As much as I love my children, the prospect of a Saturday to myself was delicious to contemplate. My solitude was suddenly interrupted by loud banging on the front door. An irate woman proceeded to report that my son and his friends had just run through her yard, breaking down her flowers. It was obvious I wasn't going to be allowed to explain that he had left the night before on a camping trip.
Standing there on the firing line, I prayed earnestly about how to handle this situation. Simply reacting on the same level of emotion certainly wasn't the answer. The mental atmosphere had to change before we could even communicate. What was happening here? The trouble went beyond broken flowers. My neighbor felt victimized, alienated, and unloved by those around her. She needed to feel loved and appreciated.
But how could I possibly love someone who was shouting at me and making false accusations, much less get a word in edgewise? The desire to help was, of itself , a prayer, and it was answered. When silence finally came, I found myself saying I could surely understand her concern because I, too, loved flowers. When my son returned from his weekend camping trip, I would ask him to speak to his friends about playing away from her place.
The tight lines of anger in her face relaxed. ''I watch you leave for work every morning,'' she said. ''Are you raising these children by yourself? Must be hard. I know what it's like to be alone.'' I thanked her. Walking abruptly toward the sidewalk, she turned and asked if I would have time to come for a visit someday. I would indeed. There were no more complaints.
Wasn't this example of a peaceful solution to inharmony and injustice an indication of what's possible on a worldwide scale? Mankind is crying out for peace, not only in the face of war but in response to individual struggles with sin, disease, and decline. In his Sermon on the Mount, Christ Jesus tells us, ''Blessed are the peacemakers: for they shall be called the children of God.'' n 1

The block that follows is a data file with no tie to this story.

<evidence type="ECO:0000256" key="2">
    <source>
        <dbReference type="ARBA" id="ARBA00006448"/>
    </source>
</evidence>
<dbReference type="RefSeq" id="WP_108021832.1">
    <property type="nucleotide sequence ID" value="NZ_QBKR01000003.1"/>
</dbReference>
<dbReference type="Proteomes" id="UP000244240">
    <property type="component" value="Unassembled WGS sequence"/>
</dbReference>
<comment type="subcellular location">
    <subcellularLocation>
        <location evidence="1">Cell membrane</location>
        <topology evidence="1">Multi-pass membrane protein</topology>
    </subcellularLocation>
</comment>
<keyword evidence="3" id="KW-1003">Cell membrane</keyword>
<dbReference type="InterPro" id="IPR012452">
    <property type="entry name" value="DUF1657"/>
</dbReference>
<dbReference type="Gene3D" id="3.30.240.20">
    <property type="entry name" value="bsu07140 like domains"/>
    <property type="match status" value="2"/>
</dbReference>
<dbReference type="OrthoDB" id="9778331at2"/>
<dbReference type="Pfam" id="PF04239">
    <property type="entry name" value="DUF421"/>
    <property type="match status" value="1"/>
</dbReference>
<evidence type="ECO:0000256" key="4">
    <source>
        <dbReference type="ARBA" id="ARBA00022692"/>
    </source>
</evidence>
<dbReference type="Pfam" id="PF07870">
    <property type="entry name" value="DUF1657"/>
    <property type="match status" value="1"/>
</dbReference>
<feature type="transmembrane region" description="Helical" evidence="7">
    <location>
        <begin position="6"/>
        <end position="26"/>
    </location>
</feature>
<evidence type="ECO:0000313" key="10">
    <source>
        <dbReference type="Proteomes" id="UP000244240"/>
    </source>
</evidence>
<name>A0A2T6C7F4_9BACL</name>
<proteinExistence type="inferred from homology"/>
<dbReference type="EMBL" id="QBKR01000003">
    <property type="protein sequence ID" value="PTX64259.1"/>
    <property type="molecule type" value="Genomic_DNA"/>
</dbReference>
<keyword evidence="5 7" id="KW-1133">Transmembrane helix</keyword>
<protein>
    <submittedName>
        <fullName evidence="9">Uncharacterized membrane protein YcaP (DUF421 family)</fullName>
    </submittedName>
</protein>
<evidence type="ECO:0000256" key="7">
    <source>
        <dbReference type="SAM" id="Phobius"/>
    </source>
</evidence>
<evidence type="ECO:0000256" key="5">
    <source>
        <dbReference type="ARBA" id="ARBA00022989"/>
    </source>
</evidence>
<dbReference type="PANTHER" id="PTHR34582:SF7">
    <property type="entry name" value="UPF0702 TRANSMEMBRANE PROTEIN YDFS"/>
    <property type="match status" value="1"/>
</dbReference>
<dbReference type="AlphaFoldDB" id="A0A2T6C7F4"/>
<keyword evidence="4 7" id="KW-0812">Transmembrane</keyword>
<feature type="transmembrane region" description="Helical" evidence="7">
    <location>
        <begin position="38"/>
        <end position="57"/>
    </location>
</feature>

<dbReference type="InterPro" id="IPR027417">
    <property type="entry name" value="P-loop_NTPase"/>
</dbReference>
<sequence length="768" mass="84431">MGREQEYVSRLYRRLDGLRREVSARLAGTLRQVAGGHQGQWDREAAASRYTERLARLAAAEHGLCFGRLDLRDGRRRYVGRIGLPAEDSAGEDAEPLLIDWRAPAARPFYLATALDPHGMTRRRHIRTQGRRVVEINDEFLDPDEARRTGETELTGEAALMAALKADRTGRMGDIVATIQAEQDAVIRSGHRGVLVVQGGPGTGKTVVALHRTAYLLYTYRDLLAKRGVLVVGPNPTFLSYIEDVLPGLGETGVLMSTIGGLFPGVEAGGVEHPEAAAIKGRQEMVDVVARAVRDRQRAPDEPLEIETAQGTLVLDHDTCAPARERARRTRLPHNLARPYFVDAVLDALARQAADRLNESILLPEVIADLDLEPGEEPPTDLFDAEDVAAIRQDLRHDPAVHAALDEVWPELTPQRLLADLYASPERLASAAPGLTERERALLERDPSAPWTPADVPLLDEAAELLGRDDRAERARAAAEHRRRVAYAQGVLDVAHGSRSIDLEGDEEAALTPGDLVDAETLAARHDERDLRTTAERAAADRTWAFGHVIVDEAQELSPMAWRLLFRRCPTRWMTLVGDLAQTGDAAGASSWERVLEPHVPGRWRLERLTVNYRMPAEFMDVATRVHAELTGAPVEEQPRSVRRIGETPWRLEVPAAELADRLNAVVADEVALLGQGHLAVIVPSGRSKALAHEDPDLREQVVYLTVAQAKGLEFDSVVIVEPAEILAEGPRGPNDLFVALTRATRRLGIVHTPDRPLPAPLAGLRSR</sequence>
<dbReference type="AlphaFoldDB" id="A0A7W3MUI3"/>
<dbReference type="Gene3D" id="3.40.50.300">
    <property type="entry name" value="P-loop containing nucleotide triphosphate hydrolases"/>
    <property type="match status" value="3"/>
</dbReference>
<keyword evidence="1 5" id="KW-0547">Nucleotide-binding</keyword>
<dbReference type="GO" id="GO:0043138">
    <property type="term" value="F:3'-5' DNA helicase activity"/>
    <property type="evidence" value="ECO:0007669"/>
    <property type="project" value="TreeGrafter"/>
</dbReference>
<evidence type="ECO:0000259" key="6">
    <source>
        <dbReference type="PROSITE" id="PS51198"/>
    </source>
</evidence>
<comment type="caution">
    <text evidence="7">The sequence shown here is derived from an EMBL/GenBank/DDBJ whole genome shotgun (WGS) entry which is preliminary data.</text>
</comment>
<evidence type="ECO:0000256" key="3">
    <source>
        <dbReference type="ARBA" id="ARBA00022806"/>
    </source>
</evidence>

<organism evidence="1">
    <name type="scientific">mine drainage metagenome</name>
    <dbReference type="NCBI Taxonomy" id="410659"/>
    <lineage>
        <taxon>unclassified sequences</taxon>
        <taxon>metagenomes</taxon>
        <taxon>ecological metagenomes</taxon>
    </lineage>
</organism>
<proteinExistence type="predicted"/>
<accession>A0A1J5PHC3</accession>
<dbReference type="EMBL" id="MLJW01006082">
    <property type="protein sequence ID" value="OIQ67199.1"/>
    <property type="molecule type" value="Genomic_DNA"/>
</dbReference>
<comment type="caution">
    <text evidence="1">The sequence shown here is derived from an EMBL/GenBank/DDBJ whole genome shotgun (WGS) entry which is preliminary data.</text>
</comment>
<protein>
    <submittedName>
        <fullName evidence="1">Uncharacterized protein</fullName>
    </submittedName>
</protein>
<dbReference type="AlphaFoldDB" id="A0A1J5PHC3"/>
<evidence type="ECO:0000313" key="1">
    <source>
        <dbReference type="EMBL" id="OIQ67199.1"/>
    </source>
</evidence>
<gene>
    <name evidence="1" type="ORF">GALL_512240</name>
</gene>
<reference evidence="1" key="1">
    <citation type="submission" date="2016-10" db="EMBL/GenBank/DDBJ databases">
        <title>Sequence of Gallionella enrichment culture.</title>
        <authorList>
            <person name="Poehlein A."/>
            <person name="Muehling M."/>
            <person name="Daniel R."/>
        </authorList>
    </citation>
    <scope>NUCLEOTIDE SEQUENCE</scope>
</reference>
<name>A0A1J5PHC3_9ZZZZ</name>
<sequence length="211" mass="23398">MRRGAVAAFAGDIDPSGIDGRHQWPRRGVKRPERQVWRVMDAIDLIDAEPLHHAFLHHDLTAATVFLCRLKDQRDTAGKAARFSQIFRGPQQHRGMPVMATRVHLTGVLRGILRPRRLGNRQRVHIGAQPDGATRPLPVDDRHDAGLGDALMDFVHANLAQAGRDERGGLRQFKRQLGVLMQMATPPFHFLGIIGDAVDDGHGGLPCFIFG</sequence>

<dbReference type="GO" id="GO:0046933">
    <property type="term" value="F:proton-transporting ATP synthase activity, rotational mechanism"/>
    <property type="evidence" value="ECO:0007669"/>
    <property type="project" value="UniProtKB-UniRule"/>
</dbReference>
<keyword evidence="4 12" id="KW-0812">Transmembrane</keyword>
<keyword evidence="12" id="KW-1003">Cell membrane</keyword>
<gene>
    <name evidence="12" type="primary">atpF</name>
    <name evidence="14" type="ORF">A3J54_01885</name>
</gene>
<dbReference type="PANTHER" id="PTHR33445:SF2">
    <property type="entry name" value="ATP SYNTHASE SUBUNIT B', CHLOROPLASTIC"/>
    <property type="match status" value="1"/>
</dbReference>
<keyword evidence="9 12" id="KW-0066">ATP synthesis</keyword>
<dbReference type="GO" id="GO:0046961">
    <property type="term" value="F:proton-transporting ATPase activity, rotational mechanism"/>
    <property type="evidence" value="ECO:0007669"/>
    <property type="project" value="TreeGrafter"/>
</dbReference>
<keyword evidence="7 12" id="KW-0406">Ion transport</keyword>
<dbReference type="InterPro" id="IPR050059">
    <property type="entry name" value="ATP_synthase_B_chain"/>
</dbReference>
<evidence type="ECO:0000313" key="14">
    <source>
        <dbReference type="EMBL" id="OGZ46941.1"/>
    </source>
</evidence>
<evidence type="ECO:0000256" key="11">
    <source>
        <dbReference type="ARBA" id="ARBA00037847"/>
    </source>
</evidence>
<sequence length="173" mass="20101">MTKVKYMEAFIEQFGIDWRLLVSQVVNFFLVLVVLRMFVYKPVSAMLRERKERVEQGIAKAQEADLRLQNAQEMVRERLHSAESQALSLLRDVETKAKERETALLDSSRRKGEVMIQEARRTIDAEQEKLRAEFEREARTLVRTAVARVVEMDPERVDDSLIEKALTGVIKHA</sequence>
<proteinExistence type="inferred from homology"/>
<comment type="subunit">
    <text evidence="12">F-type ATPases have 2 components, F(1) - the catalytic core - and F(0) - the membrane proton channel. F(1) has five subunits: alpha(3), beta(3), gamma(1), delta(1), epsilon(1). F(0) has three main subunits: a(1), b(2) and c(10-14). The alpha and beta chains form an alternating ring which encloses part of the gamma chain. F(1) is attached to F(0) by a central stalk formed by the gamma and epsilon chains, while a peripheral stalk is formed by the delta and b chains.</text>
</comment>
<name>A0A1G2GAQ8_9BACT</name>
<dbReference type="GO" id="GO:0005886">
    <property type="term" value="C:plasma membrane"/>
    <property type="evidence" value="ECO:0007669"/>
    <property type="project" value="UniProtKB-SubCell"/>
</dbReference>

n1 Matthew 5:9.
How could Jesus stand, on different occasions, before an adulterous woman, a leper, his friend Lazarus, who had died, and bring healing and peace? He couldn't have accepted as fundamental reality the inverted image of man as a sinful or diseased mortal. He must have acknowledged as truth only God's creation of man as His image and likeness - spiritual and forever perfect.
The Discoverer and Founder of Christian Science, Mary Baker Eddy, writes: '' 'Love one another' (I John, iii. 23), is the most simple and profound counsel of the inspired writer. In Science we are children of God; but whatever is of material sense, or mortal, belongs not to His children, for materiality is the inverted image of spirituality.'' n2
n2 Science and Health with Key to the Scriptures, p. 572.
So how do we become peacemakers? We can begin by refusing to accept the report of the physical senses - the evidence of anger, injustice, anxiety, deceit - as either immovable or God-created. Through our innate, God-given spiritual sense we need to perceive man's true selfhood as lovable and loving. Clearly, this isn't always easy. But ultimately we can't help cultivating a true , spiritual view of creation and experiencing the blessings this brings. ''In Science, man is the manifest reflection of God, perfect and immortal Mind,'' Mrs. Eddy says. ''He is the likeness of God; and His likeness would be lost if inverted or perverted.'' n3
n3 Rudimental Divine Science, p. 7.
Because God is omnipresent, the love that He alone confers is always present and ready to be more widely expressed in everyday living. Our living of it begins with our family and neighbors and spreads to the world. DAILY BIBLE VERSE I . . . beseech you that ye walk worthy of the vocation wherewith ye are caled, with all lowliness and meekness, with longsuffering, forbearing one another in love; endeavoring to keep the unity of the Spirit in the bond of peace . . . Be ye kind one to another, tenderhearted, forgiving one another, even as God for Christ's sake hath forgiven you. Ephesians 4:1 - 3, 32